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Initiative to rename Robert E. Lee Road moves forward

Wednesday, August 16, 2017 by Lisa Dreher

Cities across the country, including Austin, are swiftly making strong statements following the recent clash in Charlottesville over removing a Confederate statue, which ended in a woman’s death and a response from President Donald Trump some deemed lukewarm.

Council Member Ann Kitchen during City Council’s work session Tuesday took up the challenge launched by Council Member Greg Casar over the weekend and announced that she has created an application for Council members to sign for initiating the process to rename Robert E. Lee Road, which was named after the Confederate States Army general.

“Seeing the hatred and the violence … it should shake us all to our core,” said Kitchen, who represents District 5 where the street is. “And I think it’s incumbent on all of us and the responsibility of the entire country to stand up and say this is not who we are, and this is not who we are in Austin and this is not who we are in Texas.”

Kitchen said she intends to file the application within the next day or two before Council’s Thursday meeting for Council members to sign. Kitchen added she wanted the community to know that if the initiative passes, renaming the street may take up to a few months: not because the city is slow in response but because it has a formal process for renaming streets involving safety concerns and picking alternative names.

Council Member Ora Houston, who is currently the city’s only African-American Council member, said the recent events were “harrowing” and wanted more details on the initiating process. “Is there a process where the people who live on those streets have the ability to initiate a name change?” Houston asked. “If it is, I’m wondering why we’re doing the top down rather than giving them that option to initiate a petition.”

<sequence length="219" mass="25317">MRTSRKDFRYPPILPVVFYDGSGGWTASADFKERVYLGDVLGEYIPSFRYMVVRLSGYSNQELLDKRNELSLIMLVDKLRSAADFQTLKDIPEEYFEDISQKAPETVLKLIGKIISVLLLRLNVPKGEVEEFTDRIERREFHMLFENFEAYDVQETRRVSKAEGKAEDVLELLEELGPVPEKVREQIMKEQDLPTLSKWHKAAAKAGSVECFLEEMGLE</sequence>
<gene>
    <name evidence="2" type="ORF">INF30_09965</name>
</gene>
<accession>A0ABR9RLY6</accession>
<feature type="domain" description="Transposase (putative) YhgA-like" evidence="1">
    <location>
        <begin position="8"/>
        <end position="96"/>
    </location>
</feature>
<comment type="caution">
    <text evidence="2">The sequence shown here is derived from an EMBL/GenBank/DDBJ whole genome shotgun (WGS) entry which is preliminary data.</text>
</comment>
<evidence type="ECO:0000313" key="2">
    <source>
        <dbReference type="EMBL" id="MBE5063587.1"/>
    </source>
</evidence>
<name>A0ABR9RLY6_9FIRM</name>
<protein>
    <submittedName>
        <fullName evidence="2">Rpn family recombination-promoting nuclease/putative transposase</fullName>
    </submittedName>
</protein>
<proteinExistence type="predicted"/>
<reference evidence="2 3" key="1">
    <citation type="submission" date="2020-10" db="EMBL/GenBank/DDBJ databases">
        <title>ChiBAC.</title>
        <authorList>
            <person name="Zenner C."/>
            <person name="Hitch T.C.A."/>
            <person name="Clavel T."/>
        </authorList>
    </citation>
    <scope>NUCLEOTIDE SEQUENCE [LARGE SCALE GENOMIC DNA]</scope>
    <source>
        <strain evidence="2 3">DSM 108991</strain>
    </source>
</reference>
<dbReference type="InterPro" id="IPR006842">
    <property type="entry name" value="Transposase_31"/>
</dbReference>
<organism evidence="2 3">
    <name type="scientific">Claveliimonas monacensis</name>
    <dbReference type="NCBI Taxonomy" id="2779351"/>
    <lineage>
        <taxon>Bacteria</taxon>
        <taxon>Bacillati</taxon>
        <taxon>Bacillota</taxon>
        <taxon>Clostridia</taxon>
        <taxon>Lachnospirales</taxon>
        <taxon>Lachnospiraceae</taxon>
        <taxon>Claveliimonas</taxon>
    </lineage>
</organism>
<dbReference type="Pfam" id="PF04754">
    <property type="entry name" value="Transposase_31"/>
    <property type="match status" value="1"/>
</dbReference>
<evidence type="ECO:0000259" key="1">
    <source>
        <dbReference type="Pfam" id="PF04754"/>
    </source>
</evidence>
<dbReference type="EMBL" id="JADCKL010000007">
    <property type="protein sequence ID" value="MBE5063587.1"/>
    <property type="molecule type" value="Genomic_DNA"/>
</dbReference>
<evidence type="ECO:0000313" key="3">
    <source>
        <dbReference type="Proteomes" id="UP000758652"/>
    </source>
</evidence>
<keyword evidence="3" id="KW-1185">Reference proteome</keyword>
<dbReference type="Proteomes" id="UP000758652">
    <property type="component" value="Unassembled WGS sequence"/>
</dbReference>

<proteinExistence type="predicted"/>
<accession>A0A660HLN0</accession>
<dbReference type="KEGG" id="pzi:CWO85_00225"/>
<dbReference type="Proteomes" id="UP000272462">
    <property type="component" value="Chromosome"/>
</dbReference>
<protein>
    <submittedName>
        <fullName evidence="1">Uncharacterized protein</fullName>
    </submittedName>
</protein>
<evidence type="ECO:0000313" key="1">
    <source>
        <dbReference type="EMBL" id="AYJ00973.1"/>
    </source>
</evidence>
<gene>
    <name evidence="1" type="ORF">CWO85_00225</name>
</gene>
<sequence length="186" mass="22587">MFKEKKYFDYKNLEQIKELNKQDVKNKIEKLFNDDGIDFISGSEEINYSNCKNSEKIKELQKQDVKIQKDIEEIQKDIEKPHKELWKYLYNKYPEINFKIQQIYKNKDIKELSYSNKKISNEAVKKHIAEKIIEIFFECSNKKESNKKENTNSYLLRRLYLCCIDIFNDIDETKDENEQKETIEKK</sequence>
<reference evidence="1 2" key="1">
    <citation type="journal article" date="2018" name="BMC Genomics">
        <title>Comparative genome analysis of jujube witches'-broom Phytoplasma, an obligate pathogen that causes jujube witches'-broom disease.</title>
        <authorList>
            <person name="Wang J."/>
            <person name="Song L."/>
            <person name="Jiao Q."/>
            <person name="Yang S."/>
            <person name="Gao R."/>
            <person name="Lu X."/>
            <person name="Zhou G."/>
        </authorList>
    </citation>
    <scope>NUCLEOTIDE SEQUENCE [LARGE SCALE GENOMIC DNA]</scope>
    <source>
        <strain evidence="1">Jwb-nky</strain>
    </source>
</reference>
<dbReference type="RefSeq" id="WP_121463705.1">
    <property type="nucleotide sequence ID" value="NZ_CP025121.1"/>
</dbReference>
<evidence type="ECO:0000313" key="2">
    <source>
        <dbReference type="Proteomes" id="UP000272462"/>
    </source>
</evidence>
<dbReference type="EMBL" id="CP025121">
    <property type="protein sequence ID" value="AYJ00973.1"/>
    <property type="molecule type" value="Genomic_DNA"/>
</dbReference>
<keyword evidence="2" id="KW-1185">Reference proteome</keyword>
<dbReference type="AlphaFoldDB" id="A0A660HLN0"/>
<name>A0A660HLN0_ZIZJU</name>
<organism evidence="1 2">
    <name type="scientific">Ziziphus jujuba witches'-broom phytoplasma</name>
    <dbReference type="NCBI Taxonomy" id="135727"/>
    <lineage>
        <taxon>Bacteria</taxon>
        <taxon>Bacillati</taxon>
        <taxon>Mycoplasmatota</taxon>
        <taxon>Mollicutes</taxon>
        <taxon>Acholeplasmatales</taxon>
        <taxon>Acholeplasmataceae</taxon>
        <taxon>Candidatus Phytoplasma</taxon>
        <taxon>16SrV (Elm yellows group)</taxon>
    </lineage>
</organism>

Kitchen said an application can be filed either by not less than 50 percent of the owners of the property abutting the streets or by an “officer or attorney representing a governmental subdivision,” which could be a Council member.

There is already a Change.org petition with nearly 15,000 signatures to rename the road, but Kitchen said she did not want the burden of work to rest on community members.

Robert E. Lee Road runs past the Umlauf Sculpture Garden in the Barton Springs area before meeting Barton Springs Road, an area Kitchen said is valuable to community members who she especially wants to include in the discussion.

Council Member Leslie Pool has also asked Kitchen to add Jeff Davis Avenue, in Pool’s District 7, to the application. “I’m looking to hear from the residents who live on that street and then the general community what names they would like us to consider,” Pool said. She added she would look at helping fund the initiative with some of the estimated $3,500 ending balance allowed in her office budget. One possible new name is Sojourner, after abolitionist and women’s rights activist Sojourner Truth.

Casar also called for renaming the street in a Facebook post on Monday, two days after the Lee street signs were marked over with red paint. Council’s work session partly focused on its budget, and so Casar wanted Council to look at the initiative’s fiscal as well as its social consequences.

“I think we should sign onto Council Member Kitchen’s application and also consider in this budget session what it would take to get that done effectively in the next fiscal year,” Casar said. Casar, who attended the University of Virginia in Charlottesville, said Council could budget for future plaques explaining why Confederate names and symbols were removed to keep historical integrity.

Council Member Alison Alter said she is working on budgeting part of the General Fund for city staff members to participate in Beyond Diversity, a two-day seminar recommended in the city’s Task Force on Institutional Racism and Systemic Inequities report, released in April. Alter said she may also use her own office funds for her own staff to participate.

“As leaders of the city, we still have a lot to learn in our ability to respond to the needs of our community,” Alter said.

Photo by Jorge Sanhueza-Lyon/KUT.

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